Tuesday, September 1, 2015

Last Post from Memoirs of Teen Challenge

Teen Challenge, a ministry dear to my heart, ia again featured in this week's blog. I worked in the heart of downtown Phoenix at Phoenix Teen Challenge from 1992 -2011.

There were also three Native American men who frequently dropped into the offices at Teen Challenge – Ralph, Dennis, and Virgil. My friend, Shelley Savage, who also worked there, had warned me, “Don’t give any money to Ralph or Dennis or Virgil no matter what sob story they tell you. They’re nice but they’re alcoholics and use their money for beer.”
            Okay! Well, I haven’t any money to give them anyway.
            I believe one, or perhaps all three, had checked into the program prior to my employment there. I know Virgil had, and Jeff Richards made the mistake of trying to get the street filth showered off of Virgil. Fortunately, Jeff lived to tell about it.
            Sadly, these men’s need for alcohol was stronger than any desire to surrender to Christ. But, for the most part, drunk or sober, they usually stopped by to talk with Jeff Richards, or to ask for food. They could occasionally be belligerent and itching to start trouble, although none of them was ever rude to me. Not even drunk Dennis who wanted to kiss me.
            It took Dennis a few minutes to maneuver himself through my doorway one morning because he was weaving so badly. He almost fell over once he was inside, but managed to grab the small ledge under the sliding window in front of my desk. He steadied himself and grinned. “Good morning,” he mumbled, his alcohol breath sending waves of foul odor over my desk
            “Hey, Dennis! What’s up?”
            “You’re purty.”
            “Uh, okay, thanks!”
            “Give me a kiss!”
            “No, Dennis.”
            “Why? A little kiss won’t hurt. I won’t tell.”
            “No, Dennis.”
            “You’re not married cause you don’t wear a ring, so it’s okay.”
            “I have a fiancĂ©, Dennis, now go away.”
            “Your boyfriend won’t care. Don’t tell him.”  He then puckered his lips and made smacking sounds while he tried to push his upper torso through the window opening.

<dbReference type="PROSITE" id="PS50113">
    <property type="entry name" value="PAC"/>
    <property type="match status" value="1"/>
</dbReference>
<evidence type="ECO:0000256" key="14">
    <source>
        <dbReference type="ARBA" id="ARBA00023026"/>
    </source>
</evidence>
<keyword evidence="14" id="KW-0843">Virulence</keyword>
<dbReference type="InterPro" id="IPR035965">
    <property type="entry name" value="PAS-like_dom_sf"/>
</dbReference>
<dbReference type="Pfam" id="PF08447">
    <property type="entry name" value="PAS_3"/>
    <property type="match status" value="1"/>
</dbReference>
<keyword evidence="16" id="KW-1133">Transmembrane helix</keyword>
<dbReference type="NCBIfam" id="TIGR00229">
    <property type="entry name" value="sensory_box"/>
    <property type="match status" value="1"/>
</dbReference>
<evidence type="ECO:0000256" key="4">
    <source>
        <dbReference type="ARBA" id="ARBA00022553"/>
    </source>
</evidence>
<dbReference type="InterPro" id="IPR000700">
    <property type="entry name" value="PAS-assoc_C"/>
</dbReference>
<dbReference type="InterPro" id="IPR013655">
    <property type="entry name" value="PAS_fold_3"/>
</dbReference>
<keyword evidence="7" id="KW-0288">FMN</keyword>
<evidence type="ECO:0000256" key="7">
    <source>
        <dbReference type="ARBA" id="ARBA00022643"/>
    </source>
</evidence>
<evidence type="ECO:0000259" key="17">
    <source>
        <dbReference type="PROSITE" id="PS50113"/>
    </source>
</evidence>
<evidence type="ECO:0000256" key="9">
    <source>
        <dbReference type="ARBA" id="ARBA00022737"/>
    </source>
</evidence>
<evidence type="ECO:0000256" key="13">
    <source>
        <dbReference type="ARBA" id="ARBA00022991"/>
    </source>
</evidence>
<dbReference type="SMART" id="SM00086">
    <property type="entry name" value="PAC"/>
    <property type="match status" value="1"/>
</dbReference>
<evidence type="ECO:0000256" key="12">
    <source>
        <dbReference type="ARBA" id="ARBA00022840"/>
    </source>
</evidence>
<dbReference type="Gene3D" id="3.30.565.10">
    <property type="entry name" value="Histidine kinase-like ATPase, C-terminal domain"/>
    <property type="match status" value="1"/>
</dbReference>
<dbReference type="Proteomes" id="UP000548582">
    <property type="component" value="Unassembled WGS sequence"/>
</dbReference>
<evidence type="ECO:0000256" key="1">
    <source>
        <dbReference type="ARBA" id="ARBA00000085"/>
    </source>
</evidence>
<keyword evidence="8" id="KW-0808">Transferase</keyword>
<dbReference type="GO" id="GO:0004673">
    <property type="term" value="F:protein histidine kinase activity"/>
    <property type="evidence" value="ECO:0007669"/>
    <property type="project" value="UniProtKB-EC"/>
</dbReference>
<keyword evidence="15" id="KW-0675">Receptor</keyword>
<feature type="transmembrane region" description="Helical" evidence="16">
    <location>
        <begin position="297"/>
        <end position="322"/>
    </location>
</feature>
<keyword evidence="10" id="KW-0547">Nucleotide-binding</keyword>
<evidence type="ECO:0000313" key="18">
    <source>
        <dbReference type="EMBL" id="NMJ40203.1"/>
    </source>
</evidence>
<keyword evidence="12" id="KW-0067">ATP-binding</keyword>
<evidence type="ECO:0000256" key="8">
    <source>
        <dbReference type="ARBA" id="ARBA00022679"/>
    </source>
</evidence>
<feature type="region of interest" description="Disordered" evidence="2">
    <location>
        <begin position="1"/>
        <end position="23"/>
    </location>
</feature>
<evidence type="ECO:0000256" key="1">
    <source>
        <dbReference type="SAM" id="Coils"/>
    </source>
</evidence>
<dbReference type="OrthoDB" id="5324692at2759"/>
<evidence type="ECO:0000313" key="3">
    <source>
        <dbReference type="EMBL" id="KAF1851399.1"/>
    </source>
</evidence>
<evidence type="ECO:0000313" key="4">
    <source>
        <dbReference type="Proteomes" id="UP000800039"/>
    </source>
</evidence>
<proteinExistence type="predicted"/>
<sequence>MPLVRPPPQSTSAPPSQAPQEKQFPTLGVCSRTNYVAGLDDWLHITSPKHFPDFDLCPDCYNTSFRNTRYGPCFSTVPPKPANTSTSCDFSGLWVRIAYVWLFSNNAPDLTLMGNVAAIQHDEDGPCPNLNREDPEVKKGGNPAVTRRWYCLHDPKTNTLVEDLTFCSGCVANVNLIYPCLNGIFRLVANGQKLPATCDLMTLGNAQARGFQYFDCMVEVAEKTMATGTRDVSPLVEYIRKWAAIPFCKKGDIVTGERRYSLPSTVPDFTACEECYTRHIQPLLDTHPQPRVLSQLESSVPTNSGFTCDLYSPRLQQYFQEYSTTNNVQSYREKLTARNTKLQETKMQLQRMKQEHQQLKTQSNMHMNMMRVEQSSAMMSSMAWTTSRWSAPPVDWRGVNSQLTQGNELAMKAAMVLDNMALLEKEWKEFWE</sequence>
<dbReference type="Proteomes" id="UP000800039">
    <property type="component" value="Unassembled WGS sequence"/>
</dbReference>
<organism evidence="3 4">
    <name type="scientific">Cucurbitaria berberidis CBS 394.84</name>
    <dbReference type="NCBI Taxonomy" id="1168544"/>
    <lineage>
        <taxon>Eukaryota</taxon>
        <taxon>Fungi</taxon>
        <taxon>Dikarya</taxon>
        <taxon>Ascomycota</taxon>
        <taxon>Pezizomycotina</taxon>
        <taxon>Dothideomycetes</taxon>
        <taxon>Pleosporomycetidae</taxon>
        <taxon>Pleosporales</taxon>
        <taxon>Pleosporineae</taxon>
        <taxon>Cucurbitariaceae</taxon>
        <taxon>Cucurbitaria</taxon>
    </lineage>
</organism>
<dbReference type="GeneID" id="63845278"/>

“Stop it, Dennis, or I’ll call one of the men to come in here.”
            “Come on, give me some kisses.”
            He was through the window past his shoulders and still wiggling to get in so I pressed the intercom for the living area where the staff member and students were. “Hey, someone, I need help in the front office,” I announced, backing my chair up because Dennis’s hands were reaching for me.
            Ted, one of the male staff, came rushing through the door and into my office. He grabbed Dennis and pulled him out of the window opening. “Leave Leola alone, Dennis. Go on now, get out of here. You’re drunk. You can come back later.”
            Dennis swayed. “I just wanna kiss.”
            Ted grabbed Dennis’s shoulder and pushed him toward the door. Dennis turned and threw a limp punch in Ted’s direction. Faster than I could blink, Ted’s fist shot out and connected with Dennis’s nose.
            Dennis staggered back. He grabbed his nose which was spewing blood. “Ah, Ted, you gave me a bloody nose. What’d ya do that for?”
            Ted’s eyes were wider than mine. “Sorry, man.” He awkwardly patted Dennis’s shoulder. Turning to me, Ted mumbled, “It was a knee-jerk reaction. I should’nt have done that. You got some tissue?”
            I inhaled and handed Ted my box of Kleenex to give Ted. I’m sure somewhere in the Policies and Procedures Manuel for Teen Challenge, what Ted just did was a no-no. Although Dennis continued to stop by, he never tried to kiss me again.
            Happenings like this were the norm, not the exception – not staff members punching people in the nose, but similar things.

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